Summary and opinion by John Fouts.
With much speculation about whether or not consumption of cannabis leads to better access to creativity, one question begging to be answered is if musicians can create better music while using it to influence the creative process in general. There are many articles present on the internet on both sides of the issue including artists who feel they did better without it, and artists who feel like they would not have been able to bring their songs to fruition without a little help. Louis Armstrong is noted as one of the first musicians to make his cannabis use public stating, “…it’s an assistant – a friend.” Brian Wilson of the Beach Boys who wrote Pet Sounds also spoke of its use to help him write the music on that album.
THC causes the body to release dopamine. This neurotransmitter can cause reduced inhibition to occur within individuals and remove roadblocks to the thought process. In 2010 at the University of London, researchers discovered that cannabis can help with drawing connections between unrelated concepts. This is called divergent thought, and is what makes a person creative. In addition, University of Temple found that frequency of use and creativity were correlated directly. Many studies exist on this subject matter, and the results often conflict with one another. Regardless of whether or not cannabis can help facilitate better creativity, it is clear that to become the best musician possible, dedication and perseverance while practicing for many years are solidly a part of the road to success.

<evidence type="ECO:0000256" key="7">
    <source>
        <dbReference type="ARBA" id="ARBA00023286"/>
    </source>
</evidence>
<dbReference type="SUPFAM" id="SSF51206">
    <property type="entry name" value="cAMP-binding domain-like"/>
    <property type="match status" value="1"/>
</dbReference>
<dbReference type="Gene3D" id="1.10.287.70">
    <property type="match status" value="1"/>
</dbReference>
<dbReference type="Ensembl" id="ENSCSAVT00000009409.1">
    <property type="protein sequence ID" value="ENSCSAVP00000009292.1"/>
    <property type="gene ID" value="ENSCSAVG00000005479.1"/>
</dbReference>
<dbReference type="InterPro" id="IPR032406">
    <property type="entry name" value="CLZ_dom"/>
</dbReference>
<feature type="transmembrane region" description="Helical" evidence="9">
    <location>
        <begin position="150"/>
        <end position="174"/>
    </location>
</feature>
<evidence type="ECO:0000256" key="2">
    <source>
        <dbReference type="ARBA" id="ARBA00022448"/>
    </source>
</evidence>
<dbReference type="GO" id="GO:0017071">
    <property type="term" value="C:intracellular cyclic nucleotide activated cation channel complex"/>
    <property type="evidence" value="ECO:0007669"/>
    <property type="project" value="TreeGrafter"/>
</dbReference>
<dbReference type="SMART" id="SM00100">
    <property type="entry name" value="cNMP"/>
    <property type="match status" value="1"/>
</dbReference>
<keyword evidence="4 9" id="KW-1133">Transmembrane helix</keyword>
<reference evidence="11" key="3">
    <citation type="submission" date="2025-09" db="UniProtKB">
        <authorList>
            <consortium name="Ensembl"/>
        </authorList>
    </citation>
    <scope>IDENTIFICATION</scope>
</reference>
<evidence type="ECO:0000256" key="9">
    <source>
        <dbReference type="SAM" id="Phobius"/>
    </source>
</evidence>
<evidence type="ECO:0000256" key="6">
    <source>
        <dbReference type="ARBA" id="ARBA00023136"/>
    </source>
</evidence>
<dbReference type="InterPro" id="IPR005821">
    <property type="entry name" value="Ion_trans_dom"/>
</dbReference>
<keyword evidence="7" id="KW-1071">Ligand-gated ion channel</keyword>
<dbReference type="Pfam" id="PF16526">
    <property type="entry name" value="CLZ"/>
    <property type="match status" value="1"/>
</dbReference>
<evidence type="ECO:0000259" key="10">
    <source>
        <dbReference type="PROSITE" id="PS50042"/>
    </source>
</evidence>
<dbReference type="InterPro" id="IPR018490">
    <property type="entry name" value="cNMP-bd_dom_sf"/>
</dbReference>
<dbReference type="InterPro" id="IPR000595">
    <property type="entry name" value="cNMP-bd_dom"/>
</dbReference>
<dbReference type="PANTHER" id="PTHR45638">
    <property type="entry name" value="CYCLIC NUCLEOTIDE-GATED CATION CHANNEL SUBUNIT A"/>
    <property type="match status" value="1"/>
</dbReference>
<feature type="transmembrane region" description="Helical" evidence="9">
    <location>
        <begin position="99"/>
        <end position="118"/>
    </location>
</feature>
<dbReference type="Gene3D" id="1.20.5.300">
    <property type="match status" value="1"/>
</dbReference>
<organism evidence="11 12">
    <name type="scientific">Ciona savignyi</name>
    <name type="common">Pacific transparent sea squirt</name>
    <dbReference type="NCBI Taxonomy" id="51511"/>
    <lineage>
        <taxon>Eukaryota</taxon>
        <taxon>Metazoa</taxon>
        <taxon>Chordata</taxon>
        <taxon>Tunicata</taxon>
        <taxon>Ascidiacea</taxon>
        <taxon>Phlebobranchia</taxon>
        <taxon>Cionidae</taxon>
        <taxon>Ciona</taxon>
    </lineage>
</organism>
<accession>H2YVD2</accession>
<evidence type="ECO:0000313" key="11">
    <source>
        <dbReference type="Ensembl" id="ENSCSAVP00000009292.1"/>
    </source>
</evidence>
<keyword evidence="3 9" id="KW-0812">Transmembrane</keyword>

My Opinion: I think what we may have here is a which came first, the chicken or the egg type of situation. Was the musician creative a great deal already before utilizing an aid like cannabis to help facilitate access to his or her own creativity, or does one or more compound found in the plant provide the development of neural pathways opening up allowing creative strengths to develop more fully (rather than Dopamine levels alone)? It is a question we may not have sufficient data to answer completely for a long time, at least for the unforeseeable future.
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Still, the stigma persists. Many people see cannabis users as lazy, unsuccessful, and potentially troubled human beings. Where does this dated stoner stereotype come from? We could cast the blame upon television, movies, or newspapers, but we could also act mature and admit our own responsibility for the unfavorable image.